Film Review: “The Raid: Redemption” — Gareth Evans (2011)

Rating: 8 / 10

The Raid: Redemption (Serbuan Maut) is a 2011 Indonesian action/martial arts epic extravaganza that seems to be a feature-length version of the last 40 minutes of John Woo’s epic Hard-Boiled. And that’s not necessarily a criticism, either. There’s no doubt that director Gareth Evans set out to produce a gritty, no-quarter-given 100 minute adrenaline overload of action mayhem, and too his credit he was able to make an engaging and great-looking movie in an extremely limited environment with an even more limited budget.

The plot, rather unsurprisingly, is inconsequential. That is to say, there is just enough storyline to keep things moving along briskly. Iko Uwais stars as Rama, a rookie officer on a Jakarta SWAT team, with a pregnant wife at home…. and, save for a somewhat conventional reveal that comes about halfway through the movie, that’s pretty much all the character development and definition you’re going to get in this movie. Uwais is a strong screen presence and, even more effectively, an incredibly kinetic martial artist in the Pencak Silat discipline. Along with the rest of a 20-member SWAT team, he is ordered to raid a slum tenement — a known haven for criminals, killers, drug pushers, and the like — in order to eliminate a drug lord known as Tama Riyadi. Who ordered the raid and why? These questions drive the story, which takes a turn for the insanely suspenseful when the SWAT team is pinned down and trapped inside the building, with no backup coming, no outgoing communication, and, even worse, nobody knowing they are there in the first place. If that wasn’t bad enough, Tama gets on the intercom and announces to all the building’s residents that whomever kills a police officer gets free rent for life. The cops suddenly become the hunted, with no place to hide and legions of hardcore killers gunning for bear.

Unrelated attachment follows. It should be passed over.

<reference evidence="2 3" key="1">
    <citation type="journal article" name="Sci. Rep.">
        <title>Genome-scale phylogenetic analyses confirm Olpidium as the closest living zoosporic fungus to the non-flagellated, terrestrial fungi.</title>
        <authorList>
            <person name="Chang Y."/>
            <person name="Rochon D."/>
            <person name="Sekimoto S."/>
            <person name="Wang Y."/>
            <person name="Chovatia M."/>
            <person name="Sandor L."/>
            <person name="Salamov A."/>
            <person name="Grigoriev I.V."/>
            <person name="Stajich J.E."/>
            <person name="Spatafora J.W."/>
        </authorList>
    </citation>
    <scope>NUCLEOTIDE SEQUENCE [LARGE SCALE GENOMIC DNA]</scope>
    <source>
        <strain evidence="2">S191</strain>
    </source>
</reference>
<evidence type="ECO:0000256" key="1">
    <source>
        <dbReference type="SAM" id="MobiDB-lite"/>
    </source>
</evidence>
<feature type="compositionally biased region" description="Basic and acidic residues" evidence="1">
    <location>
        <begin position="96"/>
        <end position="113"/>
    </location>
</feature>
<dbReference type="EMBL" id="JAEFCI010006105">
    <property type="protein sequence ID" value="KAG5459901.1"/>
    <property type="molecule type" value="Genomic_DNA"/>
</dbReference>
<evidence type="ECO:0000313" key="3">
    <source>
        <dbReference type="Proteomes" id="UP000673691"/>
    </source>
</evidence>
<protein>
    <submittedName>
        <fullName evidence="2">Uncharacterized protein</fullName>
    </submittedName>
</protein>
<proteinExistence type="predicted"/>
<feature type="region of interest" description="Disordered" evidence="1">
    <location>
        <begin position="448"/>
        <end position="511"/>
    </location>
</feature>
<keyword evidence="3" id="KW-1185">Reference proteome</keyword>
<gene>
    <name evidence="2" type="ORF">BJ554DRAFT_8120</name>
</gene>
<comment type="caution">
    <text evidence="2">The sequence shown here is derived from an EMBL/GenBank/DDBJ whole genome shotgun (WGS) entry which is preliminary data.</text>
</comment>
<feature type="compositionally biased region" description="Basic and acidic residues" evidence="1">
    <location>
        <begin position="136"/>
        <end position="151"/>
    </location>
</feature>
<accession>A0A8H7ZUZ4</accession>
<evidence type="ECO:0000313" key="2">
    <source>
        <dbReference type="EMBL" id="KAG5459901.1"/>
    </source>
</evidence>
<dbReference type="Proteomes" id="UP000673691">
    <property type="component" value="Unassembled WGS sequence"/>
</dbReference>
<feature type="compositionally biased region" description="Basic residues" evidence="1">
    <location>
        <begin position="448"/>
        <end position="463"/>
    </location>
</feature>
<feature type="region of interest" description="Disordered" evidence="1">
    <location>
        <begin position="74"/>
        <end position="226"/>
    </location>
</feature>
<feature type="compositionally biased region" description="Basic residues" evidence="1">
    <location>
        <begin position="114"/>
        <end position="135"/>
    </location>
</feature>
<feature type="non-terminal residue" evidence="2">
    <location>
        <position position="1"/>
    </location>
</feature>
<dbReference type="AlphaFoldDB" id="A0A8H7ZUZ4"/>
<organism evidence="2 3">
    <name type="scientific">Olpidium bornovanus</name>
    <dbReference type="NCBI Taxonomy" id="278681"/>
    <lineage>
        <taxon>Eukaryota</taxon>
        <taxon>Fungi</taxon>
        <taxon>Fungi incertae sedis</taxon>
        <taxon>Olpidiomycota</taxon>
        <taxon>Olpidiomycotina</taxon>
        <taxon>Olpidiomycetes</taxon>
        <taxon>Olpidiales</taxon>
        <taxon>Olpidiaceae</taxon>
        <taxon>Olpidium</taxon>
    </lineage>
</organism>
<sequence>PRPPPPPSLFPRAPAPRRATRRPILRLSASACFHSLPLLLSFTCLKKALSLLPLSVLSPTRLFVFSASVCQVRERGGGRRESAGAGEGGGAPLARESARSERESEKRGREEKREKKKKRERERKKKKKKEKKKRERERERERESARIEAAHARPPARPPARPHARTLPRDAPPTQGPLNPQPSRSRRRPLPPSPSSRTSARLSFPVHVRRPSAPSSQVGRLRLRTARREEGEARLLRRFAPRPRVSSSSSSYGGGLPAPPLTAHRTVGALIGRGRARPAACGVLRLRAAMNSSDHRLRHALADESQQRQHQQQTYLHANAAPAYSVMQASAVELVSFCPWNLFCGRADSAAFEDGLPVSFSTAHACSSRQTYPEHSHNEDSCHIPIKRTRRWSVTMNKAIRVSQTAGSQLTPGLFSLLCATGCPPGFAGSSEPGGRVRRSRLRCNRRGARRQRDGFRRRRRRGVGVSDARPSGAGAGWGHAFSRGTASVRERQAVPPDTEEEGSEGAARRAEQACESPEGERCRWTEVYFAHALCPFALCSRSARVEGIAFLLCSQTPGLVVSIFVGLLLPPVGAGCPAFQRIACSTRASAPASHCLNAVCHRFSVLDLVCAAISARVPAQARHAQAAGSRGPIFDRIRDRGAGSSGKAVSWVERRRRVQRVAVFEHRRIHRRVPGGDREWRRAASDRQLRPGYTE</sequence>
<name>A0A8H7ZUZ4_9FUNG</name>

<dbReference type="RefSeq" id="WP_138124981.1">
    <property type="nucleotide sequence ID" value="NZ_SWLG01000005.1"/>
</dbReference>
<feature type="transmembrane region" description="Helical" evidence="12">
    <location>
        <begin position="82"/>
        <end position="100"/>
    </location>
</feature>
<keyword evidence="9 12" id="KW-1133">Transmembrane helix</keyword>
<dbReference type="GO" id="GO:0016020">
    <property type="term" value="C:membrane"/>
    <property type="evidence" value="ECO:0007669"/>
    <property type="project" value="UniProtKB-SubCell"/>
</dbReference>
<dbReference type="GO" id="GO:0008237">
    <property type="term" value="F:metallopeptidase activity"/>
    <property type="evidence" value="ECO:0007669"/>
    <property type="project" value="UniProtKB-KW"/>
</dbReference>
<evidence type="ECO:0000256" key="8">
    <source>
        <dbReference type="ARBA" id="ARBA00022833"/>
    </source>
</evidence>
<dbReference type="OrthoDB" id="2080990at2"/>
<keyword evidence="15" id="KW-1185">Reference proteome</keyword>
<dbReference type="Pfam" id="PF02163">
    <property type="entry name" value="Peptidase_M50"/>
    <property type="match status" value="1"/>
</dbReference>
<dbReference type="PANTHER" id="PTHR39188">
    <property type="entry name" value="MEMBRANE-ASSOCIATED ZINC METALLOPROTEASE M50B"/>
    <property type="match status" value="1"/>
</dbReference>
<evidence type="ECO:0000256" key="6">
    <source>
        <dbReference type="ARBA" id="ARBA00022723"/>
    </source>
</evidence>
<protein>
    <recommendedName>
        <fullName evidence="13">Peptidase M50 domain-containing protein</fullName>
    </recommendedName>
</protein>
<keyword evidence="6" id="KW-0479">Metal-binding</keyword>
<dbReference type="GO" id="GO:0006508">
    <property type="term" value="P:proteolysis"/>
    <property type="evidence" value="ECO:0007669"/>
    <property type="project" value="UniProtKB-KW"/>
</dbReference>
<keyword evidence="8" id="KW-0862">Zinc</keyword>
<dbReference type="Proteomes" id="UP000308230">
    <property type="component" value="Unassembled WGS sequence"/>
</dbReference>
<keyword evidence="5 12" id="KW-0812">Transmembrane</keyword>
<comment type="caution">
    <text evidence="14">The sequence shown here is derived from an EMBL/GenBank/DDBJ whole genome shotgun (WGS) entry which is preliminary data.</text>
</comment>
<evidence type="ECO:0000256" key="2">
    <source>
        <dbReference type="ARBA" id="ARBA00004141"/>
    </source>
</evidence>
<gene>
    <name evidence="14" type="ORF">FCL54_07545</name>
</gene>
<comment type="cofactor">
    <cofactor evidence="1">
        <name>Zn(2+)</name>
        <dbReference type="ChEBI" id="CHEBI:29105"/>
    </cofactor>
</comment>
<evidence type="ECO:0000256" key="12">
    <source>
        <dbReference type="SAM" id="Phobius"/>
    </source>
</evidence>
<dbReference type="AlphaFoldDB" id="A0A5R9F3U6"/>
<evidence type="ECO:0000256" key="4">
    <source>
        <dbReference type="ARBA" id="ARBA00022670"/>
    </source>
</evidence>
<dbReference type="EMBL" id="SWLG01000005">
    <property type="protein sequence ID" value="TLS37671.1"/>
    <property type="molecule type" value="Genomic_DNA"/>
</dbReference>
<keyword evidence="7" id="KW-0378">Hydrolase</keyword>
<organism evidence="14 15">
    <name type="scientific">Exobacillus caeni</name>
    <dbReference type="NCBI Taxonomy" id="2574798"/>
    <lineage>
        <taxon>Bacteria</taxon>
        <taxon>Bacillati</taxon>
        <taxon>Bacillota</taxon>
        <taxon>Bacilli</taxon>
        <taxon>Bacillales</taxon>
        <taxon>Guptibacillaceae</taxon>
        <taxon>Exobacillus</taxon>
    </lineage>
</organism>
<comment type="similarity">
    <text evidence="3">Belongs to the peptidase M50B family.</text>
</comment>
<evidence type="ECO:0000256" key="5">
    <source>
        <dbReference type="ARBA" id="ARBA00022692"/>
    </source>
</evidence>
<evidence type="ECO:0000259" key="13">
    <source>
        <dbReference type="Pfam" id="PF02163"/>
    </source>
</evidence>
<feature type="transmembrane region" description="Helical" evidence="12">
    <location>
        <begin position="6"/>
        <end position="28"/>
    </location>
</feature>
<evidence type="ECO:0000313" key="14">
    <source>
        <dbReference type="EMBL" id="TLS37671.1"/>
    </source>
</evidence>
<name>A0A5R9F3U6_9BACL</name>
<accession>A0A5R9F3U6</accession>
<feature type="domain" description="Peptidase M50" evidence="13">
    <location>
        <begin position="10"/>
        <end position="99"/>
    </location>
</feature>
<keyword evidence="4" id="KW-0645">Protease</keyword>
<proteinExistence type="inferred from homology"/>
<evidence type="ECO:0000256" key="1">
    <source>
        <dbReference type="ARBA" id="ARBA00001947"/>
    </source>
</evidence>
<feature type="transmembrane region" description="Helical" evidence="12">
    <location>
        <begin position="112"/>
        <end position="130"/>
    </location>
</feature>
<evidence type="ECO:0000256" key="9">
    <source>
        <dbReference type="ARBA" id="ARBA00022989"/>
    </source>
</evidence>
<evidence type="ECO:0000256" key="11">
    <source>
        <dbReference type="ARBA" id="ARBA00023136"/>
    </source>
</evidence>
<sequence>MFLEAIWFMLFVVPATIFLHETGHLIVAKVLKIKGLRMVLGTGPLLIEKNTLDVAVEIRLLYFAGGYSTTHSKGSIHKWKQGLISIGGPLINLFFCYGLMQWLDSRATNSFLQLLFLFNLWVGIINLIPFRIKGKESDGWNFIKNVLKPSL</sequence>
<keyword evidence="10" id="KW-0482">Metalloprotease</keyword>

This is all set up in the first fifteen minutes. The remaining 80 feature any manner of violence, action, gore, depravity, you name it, as the surviving officers try to find some way — ANY way — to escape the building. All of it is excellently staged and shot, including some of the most exciting martial arts sequences that — while FAR from realistic — avoid much of the 90s/00s genre cliches (slow-mo, wire-fu, etc.) and coast by on sheer brutality. We’re talking spine-snapping, bone-crunching, neck-twisting, limb-rendering goodness. You know… for kids!

The Raid: Redemption is an unapologetically violent action film, and on that level it is quite superlative. If you want character development, plot complexity, or nuance of any kind, you’re best served elsewhere. Is there enough plot to keep things from being little more than a stylistic exercise? Surely, but without the insanely watchable battle sequences — including a ridiculously incredible 3-way fight sequence between Uwais, Donny Alamsyah, and Yayan Ruhian, the latter of whom playing a brutal yet somehow honorable thug called “Mad Dog” and providing the movie’s most memorable character — there would be no other reason for The Raid: Redemption to exist. Yet as a sheer adrenalin blast of gleeful kineticism, this movie excels in abundance.

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